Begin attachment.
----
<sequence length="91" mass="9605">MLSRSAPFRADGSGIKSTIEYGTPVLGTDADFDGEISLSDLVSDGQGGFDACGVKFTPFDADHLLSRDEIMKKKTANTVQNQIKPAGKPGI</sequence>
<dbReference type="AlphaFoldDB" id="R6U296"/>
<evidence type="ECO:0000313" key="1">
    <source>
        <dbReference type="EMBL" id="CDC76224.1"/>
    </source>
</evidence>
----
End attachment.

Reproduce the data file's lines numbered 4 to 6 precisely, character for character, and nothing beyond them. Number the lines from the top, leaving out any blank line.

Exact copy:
    <source>
        <dbReference type="EMBL" id="CDC76224.1"/>
    </source>